21. Thoughts on Lance

Celebritology is an odd thing. Many people invest a lot in following the trevails of pop culture icons. Their entertainment value. Their personal lives. Even their politics. And when these people fail, we feel badly for those we like and mock those we don't.

So, when Lance Armstrong stopped contesting long-standing allegations that he had used performance-enhancing drugs to win a lot of races, judgment and emotion focused on him. If you thought Lance had been lying all along, you felt a collective "I told you so." If you believed that Lance won all these races on the up-and-up, you defended him.

Here's the problem with viewing Lance through this narrow lens. It doesn't matter as much to cancer survivors like me. That's because the Lance story isn't just about him, it's also about us. It isn't just about how many times a yellow shirt was donned. It's also about having the mental courage and physical strength to battle a life-threatening illness. It's about deciding how to live the rest of your days. It's about supporting others going through the same terrible experience you had.

Whatever his failings. Lance helped us by providing a window through which society could see what cancer is really about...the horrors of the disease and how hard it is to rebuild your life. Before Lance, cancer patients would often stay silent about their disease. After Lance, it became socially acceptable to come out. All those yellow bands weren't a branding of the medically ill, they were a sign to live life to its fullest.

LiveStrong built on this by providing tools that help cancer patients learn more about their disease and treatment options, manage their lives during treatments (trust me, it's an organizational nightmare), and connect with others. If there's a common thread to his work, it's that cancer patients need an extended support system to battle the disease. Based on my experience, that is spot on.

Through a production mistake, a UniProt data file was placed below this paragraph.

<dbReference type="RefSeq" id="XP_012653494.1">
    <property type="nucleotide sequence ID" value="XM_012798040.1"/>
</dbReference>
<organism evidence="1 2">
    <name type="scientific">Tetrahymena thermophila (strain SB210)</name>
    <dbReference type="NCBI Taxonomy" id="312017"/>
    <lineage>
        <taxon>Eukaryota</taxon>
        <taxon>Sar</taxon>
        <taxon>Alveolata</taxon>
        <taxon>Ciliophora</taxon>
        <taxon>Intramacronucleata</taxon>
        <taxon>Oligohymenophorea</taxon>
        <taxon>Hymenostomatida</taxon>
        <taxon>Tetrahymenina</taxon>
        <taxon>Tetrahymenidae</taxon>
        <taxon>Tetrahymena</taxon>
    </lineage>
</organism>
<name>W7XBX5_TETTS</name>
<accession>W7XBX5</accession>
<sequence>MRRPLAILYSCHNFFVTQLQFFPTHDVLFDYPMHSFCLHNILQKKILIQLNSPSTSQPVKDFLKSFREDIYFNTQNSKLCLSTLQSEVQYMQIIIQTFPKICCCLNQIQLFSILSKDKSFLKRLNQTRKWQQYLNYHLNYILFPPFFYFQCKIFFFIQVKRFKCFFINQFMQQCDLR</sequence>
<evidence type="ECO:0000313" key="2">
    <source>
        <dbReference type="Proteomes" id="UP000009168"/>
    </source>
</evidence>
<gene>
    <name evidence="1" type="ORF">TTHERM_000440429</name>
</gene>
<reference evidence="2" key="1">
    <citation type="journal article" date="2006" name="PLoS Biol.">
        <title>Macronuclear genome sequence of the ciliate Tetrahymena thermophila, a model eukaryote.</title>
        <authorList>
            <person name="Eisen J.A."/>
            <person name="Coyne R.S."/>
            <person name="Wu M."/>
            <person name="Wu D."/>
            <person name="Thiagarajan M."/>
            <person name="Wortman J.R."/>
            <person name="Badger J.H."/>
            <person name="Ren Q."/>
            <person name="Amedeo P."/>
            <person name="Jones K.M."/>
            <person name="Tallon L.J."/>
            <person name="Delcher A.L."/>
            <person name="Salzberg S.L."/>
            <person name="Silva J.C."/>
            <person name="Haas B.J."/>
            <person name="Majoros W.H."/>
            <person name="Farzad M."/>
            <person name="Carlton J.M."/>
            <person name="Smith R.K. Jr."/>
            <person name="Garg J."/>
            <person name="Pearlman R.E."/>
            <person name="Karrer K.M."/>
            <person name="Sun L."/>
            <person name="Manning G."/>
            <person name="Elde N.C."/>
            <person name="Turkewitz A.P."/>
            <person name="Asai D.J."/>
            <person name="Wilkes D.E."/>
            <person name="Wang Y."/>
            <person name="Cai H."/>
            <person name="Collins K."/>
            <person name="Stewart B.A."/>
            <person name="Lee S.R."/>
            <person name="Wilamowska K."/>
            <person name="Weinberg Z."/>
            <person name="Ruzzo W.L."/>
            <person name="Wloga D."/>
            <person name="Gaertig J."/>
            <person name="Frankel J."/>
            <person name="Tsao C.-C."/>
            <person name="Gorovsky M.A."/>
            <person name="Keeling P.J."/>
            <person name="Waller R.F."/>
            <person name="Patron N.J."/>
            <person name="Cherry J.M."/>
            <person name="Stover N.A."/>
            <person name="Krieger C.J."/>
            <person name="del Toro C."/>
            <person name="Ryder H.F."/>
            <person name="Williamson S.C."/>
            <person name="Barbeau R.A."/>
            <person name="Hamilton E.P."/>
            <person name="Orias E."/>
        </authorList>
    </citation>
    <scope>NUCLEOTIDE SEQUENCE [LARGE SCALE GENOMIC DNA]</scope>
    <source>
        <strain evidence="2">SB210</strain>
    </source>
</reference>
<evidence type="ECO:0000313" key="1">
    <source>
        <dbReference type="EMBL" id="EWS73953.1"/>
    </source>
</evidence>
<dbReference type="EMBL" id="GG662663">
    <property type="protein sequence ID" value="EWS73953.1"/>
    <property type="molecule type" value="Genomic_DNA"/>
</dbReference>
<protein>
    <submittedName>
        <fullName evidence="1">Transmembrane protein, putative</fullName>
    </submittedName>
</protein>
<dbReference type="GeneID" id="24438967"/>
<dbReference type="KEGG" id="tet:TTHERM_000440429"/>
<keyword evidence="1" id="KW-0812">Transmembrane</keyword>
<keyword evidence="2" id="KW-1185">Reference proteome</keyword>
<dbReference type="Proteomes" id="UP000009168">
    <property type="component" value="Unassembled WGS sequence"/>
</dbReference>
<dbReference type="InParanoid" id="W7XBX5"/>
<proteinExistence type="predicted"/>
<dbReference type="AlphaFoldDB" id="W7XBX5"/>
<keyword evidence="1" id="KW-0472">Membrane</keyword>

Does all this absolve Lance if he doped his way to the victory stand? Of course not. Cheating is cheating and it's wrong. But just because society raised up Lance to be a saint doesn't mean that he had to be one to validate his cause against cancer. Think about it this way.

For those lucky enough to survive cancer, we feel incredibly blessed. We confronted the very real possibility that we might die soon, and we were given a reprieve. That puts us in a whole different frame of mind. But it doesn't make us better people. After all, when God gave us extended life, he didn't transform us into perfect human beings. He simply gave us another shot, with the opportunity to use our remaining days to do more good than not.

When looked at this way, Lance passes the test. By getting back on the bike, he showed cancer patients how there is life after cancer. That is all we needed. That Lance might have done something wrong to win all those races shows that hubris could have gotten the better of him. That's too bad. But to us, it was never about all those yellow shirts anyway.

Lance is a man who faced cancer, is still living, and trying to do more good things than not. That is the real win in his life...whether he knows it or not.

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Reader Comments (1)

OK, fair enough. But when you have had the strength and courage to get through cancer, get your "second chance" to do some good in the world, show how strong you are, and that you can win the Tour de France, WHY cheat (if he did). Are we expected to look the other way because the cheater is a cancer survivor and has contributed so much? How did you feel about him breaking up with Cheryl Crow during her cancer battle? Right is right and wrong is wrong. This comes from a cancer survivor currently under chemotherapy treatment who expects no special treatment because of it.

August 26, 2012 | Unregistered CommenterDAV

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